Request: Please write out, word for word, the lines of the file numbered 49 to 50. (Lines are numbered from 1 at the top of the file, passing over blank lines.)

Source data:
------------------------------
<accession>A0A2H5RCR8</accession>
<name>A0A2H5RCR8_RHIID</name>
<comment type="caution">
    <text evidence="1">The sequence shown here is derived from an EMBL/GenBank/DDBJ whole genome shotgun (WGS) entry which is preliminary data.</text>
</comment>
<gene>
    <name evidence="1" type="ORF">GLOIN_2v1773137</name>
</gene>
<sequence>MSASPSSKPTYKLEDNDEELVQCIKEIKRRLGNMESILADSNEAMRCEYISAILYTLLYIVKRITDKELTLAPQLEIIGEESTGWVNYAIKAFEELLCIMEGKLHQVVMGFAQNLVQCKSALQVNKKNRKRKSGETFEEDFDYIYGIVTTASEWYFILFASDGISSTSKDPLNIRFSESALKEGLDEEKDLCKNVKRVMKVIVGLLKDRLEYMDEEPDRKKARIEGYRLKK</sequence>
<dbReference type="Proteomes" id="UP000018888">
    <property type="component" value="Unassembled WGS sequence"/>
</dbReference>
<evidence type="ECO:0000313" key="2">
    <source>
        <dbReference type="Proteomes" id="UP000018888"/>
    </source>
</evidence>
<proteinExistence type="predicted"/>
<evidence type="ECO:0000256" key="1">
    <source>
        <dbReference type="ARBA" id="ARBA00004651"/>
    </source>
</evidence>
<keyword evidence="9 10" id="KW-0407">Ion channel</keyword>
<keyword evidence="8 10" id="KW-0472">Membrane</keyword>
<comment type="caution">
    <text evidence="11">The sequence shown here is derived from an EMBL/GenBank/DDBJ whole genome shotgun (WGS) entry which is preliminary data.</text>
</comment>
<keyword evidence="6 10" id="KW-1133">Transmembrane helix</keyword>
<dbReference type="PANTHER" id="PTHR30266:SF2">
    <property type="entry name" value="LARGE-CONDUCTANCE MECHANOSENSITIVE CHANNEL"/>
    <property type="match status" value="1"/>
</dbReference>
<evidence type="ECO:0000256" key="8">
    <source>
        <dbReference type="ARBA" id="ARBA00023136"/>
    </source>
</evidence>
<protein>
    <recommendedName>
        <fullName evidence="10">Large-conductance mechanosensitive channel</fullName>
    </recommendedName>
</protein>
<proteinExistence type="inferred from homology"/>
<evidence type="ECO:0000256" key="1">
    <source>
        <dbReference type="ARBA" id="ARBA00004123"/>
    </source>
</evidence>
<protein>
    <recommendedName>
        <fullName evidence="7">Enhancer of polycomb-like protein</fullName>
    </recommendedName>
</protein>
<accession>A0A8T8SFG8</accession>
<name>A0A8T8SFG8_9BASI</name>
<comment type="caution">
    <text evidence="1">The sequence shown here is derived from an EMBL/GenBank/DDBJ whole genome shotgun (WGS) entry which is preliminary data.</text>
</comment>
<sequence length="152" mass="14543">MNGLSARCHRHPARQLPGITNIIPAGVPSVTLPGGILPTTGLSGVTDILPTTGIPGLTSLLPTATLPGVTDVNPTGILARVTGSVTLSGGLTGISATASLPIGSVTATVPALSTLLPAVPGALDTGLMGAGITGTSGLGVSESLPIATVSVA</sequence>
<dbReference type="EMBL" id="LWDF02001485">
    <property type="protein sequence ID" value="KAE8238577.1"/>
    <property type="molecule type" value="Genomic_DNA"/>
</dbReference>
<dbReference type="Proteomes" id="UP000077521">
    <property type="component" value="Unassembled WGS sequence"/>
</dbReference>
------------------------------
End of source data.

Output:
</evidence>
<protein>